Can we design a better system of agriculture? The madd-bordeaux exhibition, Farmer designers: an art of living, believes so
Loess Plateau, Gao Xing Zhuang village, China. Photograph: Kosima Weber Liu, EEMP
A new exhibition devoted to farming design – the design of agricultural productivity – has opened at the Museum of Decorative Arts and Design, Bordeaux (madd-bordeaux). Taking into account the impact of the 20th-century rise of industrial farming, the increased food needed for a growing population, and the accelerating climate crisis, the projects and practices on show are presented as possible routes to a more sustainable world.
Here, design is positioned not as an object but as a process to tackle pressing issues. The elements these ‘farmer designers’ design with are land, topography, rainwater run-off, sunshine, winds and the biological cycles of fauna and flora. The show highlights individuals among this new wave of farmers – from Burkina Faso to Brazil – who draw heavily on research, experiment with innovative practices and adapt processes to specific contexts, in order to produce food while regenerating soil and biodiversity.
Market gardening, Malabo (Bioko island), Equatorial Guinea, 2016. Photograph: Jan Ziegler
One, Adama Dialla, grows corn, sorghum, okra, bissap, sweet potatoes and peanut over 3ha in Burkina Faso’s Oubritenga province. In 2016, she adopted a site-specific agroecological approach: managing soil fertility, creating and using different types of composting, combining and rotating crops, rationally managing water, and adopting agroforestry principles.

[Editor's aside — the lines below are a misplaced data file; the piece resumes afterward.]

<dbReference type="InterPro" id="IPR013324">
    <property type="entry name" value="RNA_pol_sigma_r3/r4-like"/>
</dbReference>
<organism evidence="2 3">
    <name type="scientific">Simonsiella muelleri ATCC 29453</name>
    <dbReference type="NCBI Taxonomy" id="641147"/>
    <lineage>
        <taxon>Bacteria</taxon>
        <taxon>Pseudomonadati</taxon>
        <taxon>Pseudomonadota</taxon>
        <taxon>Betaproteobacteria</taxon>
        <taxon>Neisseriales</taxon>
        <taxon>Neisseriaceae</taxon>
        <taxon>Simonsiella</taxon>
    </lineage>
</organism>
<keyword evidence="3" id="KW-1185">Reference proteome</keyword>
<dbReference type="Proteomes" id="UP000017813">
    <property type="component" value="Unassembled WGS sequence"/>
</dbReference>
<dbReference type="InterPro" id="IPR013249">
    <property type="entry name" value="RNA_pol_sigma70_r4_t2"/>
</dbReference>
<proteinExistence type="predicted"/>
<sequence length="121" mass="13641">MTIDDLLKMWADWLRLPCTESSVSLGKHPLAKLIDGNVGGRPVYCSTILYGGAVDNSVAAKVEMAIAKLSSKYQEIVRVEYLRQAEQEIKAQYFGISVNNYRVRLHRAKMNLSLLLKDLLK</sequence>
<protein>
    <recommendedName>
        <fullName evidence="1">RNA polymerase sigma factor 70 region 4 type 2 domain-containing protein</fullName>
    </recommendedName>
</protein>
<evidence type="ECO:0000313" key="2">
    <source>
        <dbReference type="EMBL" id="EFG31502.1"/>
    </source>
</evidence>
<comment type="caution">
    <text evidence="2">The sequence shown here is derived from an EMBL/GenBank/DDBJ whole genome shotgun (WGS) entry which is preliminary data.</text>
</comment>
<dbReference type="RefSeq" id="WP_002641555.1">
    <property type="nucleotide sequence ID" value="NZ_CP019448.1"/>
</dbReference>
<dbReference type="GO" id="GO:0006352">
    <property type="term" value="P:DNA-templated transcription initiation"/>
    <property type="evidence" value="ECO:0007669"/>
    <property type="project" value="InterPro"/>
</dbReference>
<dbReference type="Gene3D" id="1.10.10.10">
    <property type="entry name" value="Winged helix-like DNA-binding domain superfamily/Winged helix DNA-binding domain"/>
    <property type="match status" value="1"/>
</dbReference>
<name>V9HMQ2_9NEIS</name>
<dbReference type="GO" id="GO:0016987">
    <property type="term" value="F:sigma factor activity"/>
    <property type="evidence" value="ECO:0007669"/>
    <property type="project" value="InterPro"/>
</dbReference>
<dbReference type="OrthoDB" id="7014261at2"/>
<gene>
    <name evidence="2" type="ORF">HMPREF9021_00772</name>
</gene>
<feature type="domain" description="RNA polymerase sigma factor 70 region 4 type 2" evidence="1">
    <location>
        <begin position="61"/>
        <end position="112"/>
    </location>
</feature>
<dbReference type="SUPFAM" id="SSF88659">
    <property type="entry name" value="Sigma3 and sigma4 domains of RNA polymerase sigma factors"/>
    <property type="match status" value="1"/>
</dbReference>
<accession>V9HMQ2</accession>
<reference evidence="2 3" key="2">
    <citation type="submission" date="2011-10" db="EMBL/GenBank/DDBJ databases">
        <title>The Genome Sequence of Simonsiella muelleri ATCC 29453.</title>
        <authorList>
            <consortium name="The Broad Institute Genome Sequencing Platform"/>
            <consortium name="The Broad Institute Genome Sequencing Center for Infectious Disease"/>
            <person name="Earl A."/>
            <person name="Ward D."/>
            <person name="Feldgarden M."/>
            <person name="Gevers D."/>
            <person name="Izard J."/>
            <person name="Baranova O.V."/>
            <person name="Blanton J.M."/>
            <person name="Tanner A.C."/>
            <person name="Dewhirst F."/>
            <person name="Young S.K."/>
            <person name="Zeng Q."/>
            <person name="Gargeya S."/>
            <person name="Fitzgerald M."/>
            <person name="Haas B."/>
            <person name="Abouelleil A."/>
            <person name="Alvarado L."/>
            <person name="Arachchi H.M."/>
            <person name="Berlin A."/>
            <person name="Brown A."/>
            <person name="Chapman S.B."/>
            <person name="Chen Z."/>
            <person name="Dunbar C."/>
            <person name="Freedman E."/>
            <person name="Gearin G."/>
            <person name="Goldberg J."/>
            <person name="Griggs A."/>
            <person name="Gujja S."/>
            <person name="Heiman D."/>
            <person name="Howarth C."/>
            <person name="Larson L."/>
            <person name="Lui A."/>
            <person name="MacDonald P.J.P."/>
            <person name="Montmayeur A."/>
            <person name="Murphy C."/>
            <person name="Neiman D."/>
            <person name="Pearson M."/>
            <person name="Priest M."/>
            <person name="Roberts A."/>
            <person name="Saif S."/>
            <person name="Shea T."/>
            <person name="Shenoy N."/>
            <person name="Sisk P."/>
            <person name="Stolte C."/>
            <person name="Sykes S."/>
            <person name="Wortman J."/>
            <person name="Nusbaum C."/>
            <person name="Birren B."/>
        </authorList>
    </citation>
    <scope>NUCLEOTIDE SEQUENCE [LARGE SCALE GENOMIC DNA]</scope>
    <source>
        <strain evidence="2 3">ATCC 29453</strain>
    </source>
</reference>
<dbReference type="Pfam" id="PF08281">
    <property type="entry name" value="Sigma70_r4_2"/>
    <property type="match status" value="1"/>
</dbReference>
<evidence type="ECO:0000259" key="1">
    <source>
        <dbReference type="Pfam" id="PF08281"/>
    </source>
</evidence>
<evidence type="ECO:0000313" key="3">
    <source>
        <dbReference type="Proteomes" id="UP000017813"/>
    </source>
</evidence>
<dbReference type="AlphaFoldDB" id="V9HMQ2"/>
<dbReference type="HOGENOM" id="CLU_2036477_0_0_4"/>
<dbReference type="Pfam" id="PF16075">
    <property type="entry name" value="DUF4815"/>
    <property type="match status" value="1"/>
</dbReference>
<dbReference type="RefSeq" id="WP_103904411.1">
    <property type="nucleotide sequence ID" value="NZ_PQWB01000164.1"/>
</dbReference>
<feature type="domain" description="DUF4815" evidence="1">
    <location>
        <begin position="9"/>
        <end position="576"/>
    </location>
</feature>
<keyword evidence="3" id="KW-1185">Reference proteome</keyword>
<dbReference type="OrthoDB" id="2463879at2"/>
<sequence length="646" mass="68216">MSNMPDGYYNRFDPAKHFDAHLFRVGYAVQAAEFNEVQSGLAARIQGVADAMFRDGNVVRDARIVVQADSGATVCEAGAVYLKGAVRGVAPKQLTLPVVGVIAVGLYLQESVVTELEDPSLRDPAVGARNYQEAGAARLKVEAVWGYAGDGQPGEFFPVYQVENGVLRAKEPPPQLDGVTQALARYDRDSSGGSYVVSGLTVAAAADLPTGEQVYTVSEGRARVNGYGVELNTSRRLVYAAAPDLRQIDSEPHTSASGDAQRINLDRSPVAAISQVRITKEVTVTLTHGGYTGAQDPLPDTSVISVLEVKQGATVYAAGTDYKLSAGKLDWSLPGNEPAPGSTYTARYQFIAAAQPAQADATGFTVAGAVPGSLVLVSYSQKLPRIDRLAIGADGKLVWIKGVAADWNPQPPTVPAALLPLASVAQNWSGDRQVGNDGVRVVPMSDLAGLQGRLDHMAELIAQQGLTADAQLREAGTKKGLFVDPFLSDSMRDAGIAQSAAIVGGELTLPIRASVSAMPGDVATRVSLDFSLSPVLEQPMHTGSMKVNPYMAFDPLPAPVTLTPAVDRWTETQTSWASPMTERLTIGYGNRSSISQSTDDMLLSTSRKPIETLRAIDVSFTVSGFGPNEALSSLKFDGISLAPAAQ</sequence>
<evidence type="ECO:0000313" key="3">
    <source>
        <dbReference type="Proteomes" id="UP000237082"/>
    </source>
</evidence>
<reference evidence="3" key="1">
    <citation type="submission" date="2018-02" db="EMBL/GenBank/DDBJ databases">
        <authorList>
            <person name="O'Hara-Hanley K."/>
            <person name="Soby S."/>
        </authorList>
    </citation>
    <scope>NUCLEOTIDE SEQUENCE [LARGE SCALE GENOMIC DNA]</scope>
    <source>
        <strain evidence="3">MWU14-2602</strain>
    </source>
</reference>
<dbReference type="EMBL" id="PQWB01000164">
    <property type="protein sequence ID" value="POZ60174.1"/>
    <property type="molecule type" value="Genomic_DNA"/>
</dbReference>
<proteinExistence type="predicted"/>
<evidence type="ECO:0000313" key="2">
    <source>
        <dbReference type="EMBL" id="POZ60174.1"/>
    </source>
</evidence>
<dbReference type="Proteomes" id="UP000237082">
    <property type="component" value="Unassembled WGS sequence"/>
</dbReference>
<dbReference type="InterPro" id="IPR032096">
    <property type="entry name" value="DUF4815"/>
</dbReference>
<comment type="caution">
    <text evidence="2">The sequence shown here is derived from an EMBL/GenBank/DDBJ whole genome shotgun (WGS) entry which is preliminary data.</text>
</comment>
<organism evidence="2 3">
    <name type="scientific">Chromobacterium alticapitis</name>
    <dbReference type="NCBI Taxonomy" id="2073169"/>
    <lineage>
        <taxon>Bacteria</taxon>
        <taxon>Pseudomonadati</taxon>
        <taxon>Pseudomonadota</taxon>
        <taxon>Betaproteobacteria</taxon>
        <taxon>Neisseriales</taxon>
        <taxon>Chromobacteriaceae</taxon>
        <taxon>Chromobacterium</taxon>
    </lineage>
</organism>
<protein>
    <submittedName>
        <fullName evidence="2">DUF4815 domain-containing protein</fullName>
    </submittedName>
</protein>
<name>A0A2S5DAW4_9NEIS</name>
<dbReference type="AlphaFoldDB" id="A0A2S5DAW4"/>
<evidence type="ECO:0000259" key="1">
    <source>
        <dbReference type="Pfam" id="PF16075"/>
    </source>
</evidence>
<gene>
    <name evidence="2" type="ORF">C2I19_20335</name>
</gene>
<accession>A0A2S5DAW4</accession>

At Ahalen Lurrak, a 5ha farm in Oneix in the south of France, Odile Fabrègue and Christian Varin grow 178 varieties of vegetables and over 50 varieties of tomatoes in a balanced and biodiverse ecosystem. The river that runs below the farm irrigates the land with the help of a solar-powered pump and certain crops are grown under a large mobile greenhouse.
Ahalen Lurrak, Oneix, France, 2020. Credit: madd-bordeaux
The exhibition highlights the scales of crops and production and offers insights into new farming practices. It focuses in on soil, revealing new knowledge about its role, how it functions and the ecosystem that it harbours.
In the heart of the show is an installation developed by students from Lausanne design university ECAL, under the direction of designer Erwan Bouroullec, which is described as ‘a plastic translation of the economic, social and ethical issues brought about by the scales of production.’
Alongside the exhibition, a major off-site project has taken place across the city, in the form of a dozen themed gardens being created in various Bordeaux neighbourhoods, sponsored by farmers, designers and figures from the world of ecology.
Farmer designers: an art of living is at the Museum of Decorative Arts and Design (madd-bordeaux) until 17 January 2022
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